The effects of fear

How does fear work?

Fear is the alarm system that has contributed to our survival against predators since the beginning of time. Fear begins with an adverse learning experience that creates an emotional memory image (EMI), this is stored in our subconscious mind. Whenever an external stimulus similar to the information within the EMI appears, the threat response is activated.

informational stress response

How do Emotional Memory Images drive fear?

EMI’s trigger the fight or flight action of the autonomic nervous system, this subconsciously regulates many body processes and is divided into three parts – sympathetic nervous system, parasympathetic and enteric (1)

From here on, this learned fear response is driven subconsciously by any real or imagined threat that the mind perceives.
The subconscious effects of fear on the body

The sympathetic nervous system (SNS) activates fight or flight and the brain rapidly decides the best action to take, in order to survive the immediate situation.

The amygdala, an almond-shaped bundle of neurons within the limbic system, acts through the hypothalamus which activates the pituitary gland and the endocrine systems.

Does fear start in the brain?

Fear is driven by our perception of the world around us, real or imagined. The brain is constantly updating the flow of information from inside and outside of our body, to maintain our life. From this perspective, fear begins with an adverse experience and it is the EMI of the experience, creating an informational block that prompts fear to be activated in the brain.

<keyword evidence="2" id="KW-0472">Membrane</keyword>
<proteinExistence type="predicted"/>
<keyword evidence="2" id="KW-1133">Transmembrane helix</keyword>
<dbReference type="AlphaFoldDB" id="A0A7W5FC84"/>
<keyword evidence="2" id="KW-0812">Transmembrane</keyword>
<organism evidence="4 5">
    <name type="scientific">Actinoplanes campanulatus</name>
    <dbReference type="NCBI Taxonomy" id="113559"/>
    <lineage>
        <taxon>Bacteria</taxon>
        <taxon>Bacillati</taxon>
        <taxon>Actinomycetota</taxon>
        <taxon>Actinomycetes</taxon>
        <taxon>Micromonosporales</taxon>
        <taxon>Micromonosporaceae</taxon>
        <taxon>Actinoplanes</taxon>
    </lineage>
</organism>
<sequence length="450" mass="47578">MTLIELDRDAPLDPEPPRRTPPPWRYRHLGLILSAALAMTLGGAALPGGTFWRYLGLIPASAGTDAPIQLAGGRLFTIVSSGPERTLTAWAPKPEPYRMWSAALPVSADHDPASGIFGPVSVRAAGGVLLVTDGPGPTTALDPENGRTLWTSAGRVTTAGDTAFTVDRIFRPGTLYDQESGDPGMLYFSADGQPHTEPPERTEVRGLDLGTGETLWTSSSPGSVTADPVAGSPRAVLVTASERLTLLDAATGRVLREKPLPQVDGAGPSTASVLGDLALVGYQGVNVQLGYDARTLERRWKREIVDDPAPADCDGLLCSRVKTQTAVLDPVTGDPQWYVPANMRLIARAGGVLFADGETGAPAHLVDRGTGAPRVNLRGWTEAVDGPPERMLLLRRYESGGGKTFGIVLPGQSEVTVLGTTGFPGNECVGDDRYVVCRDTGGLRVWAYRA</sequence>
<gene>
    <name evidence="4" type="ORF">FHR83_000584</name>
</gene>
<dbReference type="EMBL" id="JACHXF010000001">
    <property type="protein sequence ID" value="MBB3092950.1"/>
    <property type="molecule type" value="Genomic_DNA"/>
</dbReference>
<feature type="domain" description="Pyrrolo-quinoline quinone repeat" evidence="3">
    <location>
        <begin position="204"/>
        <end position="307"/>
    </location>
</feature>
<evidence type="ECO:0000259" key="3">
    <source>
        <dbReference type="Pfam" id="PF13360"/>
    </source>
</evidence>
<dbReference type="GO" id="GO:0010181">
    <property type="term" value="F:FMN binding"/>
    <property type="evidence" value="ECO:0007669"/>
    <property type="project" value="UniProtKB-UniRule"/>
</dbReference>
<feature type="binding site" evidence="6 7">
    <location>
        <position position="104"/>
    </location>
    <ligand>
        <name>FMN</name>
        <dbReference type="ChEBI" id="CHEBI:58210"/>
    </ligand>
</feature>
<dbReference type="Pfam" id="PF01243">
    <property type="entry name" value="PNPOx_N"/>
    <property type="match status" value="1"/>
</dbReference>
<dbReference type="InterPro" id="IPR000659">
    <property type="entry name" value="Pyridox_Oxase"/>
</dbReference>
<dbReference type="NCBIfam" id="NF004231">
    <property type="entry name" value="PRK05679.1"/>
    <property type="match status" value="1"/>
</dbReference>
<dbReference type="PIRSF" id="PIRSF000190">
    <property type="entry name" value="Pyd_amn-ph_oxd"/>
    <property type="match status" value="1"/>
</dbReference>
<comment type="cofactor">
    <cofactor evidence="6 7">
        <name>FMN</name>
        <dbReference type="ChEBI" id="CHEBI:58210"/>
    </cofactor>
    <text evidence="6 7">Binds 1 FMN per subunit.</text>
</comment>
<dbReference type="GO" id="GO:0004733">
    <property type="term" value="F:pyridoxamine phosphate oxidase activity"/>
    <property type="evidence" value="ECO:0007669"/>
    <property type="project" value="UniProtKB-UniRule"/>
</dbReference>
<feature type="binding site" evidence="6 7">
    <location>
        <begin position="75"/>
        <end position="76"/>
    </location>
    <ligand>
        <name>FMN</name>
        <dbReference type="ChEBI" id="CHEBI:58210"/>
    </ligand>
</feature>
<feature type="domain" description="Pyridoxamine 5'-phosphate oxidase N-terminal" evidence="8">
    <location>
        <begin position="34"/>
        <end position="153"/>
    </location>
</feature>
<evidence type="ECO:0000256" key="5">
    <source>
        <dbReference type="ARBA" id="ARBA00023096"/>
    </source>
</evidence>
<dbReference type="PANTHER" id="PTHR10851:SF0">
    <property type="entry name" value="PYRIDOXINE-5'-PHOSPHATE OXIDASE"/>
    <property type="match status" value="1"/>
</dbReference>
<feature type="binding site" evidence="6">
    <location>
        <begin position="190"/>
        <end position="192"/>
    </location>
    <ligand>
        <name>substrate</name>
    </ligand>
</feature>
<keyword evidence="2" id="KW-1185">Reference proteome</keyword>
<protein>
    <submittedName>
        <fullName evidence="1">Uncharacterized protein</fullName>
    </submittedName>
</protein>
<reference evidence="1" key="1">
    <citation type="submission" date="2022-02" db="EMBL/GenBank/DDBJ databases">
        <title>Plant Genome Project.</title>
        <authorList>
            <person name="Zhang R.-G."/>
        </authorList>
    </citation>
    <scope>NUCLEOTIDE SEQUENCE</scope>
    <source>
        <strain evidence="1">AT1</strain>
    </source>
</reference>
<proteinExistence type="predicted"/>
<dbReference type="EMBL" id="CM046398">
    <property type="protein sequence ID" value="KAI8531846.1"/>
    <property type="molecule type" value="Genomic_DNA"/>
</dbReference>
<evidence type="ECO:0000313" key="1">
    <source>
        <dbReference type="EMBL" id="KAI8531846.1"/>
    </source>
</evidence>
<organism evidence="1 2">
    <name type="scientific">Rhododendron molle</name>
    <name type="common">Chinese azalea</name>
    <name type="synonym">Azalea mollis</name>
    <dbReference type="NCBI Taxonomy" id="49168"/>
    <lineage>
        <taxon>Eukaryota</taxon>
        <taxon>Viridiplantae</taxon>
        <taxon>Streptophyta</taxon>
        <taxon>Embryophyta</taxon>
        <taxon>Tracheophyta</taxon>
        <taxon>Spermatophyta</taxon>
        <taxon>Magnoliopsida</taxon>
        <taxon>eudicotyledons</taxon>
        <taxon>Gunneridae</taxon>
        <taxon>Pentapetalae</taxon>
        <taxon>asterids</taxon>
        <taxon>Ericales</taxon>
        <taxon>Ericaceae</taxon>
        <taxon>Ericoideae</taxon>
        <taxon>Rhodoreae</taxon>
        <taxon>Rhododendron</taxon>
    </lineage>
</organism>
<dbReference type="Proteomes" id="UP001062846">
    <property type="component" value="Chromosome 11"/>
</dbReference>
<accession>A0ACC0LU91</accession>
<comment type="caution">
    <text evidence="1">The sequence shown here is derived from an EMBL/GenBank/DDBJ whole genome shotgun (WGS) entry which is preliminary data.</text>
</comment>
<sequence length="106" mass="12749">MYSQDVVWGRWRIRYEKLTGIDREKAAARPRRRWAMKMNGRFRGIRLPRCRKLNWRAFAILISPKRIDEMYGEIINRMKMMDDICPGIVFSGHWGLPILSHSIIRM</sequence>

Signs of fear/the stress response

When the fight or flight response is activated the adrenal gland produces adrenaline and cortisol which triggers a chain of physical reactions. A perceived threat can be anything that is similar to the information stored within the EMI and need not be connected to actual physical dangers.

The two fear hormones are adrenaline and cortisol. Adrenaline increases heart rate, elevates blood pressure and boosts energy supplies. Cortisol, the main stress hormone, increases sugars (glucose) in the bloodstream, keeping you ready for action and increases the availability of substances that repair tissues.

Once the fear is over the hormones and the HPA-axis should return to normal but for many people who suffer with poor mental health this is not the case.

Types of fear

There are only two natural fears, we share these with the rest of the animal kingdom. They are loud noises and falling backwards, every other fear is learnt.